NTSB Identification: ANC12FA073
14 CFR Part 91: General Aviation
Accident occurred Tuesday, July 10, 2012 in Homer, AK
Probable Cause Approval Date: 11/06/2013
Aircraft: CESSNA U206G, registration: N206VR
Injuries: 1 Fatal,4 Minor.
NTSB investigators either traveled in support of this investigation or conducted a significant amount of investigative work without any travel, and used data obtained from various sources to prepare this aircraft accident report.
The pilot reported that while landing in a southerly direction on a lake, a gust of wind lifted the left wing just after touchdown, and the right wing struck the water. The airplane nosed over abruptly, and the cabin immediately filled with water. The pilot estimated the wind to be from 130 degrees at 10 knots, with peak gusts between 12 to 14 knots. However, a pilot-rated witness who observed the accident from the southeastern shoreline of the lake reported that the wind was strong and gusty out of the northeast at 20 to 25 knots at the time. He thought the accident airplane was on a downwind leg, but it was on final approach. He said that the airplane had a very fast ground speed and touched down slightly nose down in a left-float-low attitude. The nose of the left float dug into the water, the left wing struck the water, and the airplane rapidly nosed over.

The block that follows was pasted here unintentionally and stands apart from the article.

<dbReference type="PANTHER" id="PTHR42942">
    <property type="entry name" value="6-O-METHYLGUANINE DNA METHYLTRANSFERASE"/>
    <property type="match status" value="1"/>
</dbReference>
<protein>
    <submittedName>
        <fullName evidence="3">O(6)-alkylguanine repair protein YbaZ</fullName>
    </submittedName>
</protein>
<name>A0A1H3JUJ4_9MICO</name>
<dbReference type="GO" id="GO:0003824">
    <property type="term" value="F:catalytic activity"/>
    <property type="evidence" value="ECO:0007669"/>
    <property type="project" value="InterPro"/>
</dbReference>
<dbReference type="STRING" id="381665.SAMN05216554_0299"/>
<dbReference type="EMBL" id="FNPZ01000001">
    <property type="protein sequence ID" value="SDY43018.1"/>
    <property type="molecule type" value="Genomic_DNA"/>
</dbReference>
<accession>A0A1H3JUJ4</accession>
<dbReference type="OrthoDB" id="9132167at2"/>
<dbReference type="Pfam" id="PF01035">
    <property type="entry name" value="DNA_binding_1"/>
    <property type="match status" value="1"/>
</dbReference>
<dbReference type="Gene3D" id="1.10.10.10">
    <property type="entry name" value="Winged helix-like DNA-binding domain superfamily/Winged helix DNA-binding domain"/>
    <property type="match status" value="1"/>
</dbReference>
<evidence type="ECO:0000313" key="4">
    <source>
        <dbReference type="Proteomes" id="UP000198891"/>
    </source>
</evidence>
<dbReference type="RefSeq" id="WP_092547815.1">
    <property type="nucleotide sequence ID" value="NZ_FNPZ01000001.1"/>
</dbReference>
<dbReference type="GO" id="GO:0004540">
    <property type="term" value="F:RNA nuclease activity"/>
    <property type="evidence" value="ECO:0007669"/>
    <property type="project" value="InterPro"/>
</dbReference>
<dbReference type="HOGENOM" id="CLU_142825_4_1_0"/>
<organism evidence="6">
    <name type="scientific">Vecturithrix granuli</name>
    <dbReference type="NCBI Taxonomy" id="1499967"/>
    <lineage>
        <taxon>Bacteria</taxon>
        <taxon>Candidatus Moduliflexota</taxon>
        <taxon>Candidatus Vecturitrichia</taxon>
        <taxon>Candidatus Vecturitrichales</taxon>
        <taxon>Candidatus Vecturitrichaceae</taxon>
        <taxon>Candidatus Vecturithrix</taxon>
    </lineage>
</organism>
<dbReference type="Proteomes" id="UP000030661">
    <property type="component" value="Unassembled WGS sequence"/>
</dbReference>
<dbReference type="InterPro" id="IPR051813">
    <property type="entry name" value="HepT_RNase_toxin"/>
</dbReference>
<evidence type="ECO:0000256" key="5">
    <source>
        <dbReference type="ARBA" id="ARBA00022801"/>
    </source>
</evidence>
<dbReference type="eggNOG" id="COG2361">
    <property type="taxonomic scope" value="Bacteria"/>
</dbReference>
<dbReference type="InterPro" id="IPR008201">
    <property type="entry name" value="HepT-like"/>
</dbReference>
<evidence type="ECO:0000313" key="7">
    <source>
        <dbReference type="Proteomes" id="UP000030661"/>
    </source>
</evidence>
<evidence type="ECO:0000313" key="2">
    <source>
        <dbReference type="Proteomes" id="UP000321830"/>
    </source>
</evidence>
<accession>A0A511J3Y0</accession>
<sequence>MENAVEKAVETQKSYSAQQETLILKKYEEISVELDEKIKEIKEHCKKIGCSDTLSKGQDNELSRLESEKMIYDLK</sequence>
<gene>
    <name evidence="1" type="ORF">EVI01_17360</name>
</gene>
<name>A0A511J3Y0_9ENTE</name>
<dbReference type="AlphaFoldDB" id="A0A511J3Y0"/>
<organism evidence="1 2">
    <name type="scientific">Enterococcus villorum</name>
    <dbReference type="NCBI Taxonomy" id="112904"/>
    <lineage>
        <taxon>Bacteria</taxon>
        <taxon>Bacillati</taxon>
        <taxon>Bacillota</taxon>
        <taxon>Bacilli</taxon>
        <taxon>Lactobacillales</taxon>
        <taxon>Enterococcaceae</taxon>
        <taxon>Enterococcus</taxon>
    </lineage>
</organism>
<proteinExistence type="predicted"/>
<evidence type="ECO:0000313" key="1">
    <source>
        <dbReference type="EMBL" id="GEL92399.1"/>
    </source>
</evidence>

A postaccident examination revealed no evidence of a mechanical malfunction or failure with the airframe or engine that would have precluded normal operation. Based on the pilot-rated witness’s statement and the damage to the airplane and its floats, it is likely that the pilot misjudged the wind conditions and landed with a strong, gusty tailwind. The airplane then contacted the rough water with the left float low and nosed over.
On this airplane, the right rear cargo door is blocked by the wing flap when it is extended. After the accident, the pilot and three of the passengers were able to egress the airplane by bending that door and sliding through the small opening that they created. The fourth passenger was unable to exit through the door; however, due to the nature of her injuries, it is unlikely that the blocked exit contributed to her death.
The National Transportation Safety Board determines the probable cause(s) of this accident to be: The pilot’s improper evaluation of the weather conditions and his subsequent downwind water landing in gusting wind conditions, which resulted in a nose-over. Full narrative available
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